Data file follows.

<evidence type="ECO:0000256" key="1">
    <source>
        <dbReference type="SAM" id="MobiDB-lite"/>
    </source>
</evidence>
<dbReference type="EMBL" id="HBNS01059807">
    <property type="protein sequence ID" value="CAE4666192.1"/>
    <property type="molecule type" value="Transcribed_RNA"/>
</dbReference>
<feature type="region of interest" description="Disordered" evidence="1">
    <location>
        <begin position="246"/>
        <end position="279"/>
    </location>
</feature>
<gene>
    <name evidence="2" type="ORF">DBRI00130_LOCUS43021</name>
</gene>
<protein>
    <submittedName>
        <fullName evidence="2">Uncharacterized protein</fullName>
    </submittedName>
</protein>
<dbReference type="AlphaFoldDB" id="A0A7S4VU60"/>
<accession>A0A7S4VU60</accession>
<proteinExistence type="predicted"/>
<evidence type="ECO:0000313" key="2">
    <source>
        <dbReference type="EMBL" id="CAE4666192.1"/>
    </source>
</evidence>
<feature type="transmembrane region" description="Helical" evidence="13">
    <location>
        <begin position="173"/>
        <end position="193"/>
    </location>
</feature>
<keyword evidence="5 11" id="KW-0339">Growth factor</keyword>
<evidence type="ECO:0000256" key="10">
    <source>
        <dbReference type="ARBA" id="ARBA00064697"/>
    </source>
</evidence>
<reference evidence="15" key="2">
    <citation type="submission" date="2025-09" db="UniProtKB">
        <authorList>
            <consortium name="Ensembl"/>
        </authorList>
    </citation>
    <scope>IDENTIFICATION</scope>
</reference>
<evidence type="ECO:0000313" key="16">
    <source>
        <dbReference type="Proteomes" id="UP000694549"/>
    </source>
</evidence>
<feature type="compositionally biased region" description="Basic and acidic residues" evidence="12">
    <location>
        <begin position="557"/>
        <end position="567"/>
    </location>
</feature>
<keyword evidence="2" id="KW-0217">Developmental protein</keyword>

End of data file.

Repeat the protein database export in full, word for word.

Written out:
<evidence type="ECO:0000256" key="1">
    <source>
        <dbReference type="SAM" id="MobiDB-lite"/>
    </source>
</evidence>
<dbReference type="EMBL" id="HBNS01059807">
    <property type="protein sequence ID" value="CAE4666192.1"/>
    <property type="molecule type" value="Transcribed_RNA"/>
</dbReference>
<feature type="region of interest" description="Disordered" evidence="1">
    <location>
        <begin position="246"/>
        <end position="279"/>
    </location>
</feature>
<gene>
    <name evidence="2" type="ORF">DBRI00130_LOCUS43021</name>
</gene>
<protein>
    <submittedName>
        <fullName evidence="2">Uncharacterized protein</fullName>
    </submittedName>
</protein>
<dbReference type="AlphaFoldDB" id="A0A7S4VU60"/>
<accession>A0A7S4VU60</accession>
<proteinExistence type="predicted"/>
<evidence type="ECO:0000313" key="2">
    <source>
        <dbReference type="EMBL" id="CAE4666192.1"/>
    </source>
</evidence>
<feature type="transmembrane region" description="Helical" evidence="13">
    <location>
        <begin position="173"/>
        <end position="193"/>
    </location>
</feature>
<keyword evidence="5 11" id="KW-0339">Growth factor</keyword>
<evidence type="ECO:0000256" key="10">
    <source>
        <dbReference type="ARBA" id="ARBA00064697"/>
    </source>
</evidence>
<reference evidence="15" key="2">
    <citation type="submission" date="2025-09" db="UniProtKB">
        <authorList>
            <consortium name="Ensembl"/>
        </authorList>
    </citation>
    <scope>IDENTIFICATION</scope>
</reference>
<evidence type="ECO:0000313" key="16">
    <source>
        <dbReference type="Proteomes" id="UP000694549"/>
    </source>
</evidence>
<feature type="compositionally biased region" description="Basic and acidic residues" evidence="12">
    <location>
        <begin position="557"/>
        <end position="567"/>
    </location>
</feature>
<keyword evidence="2" id="KW-0217">Developmental protein</keyword>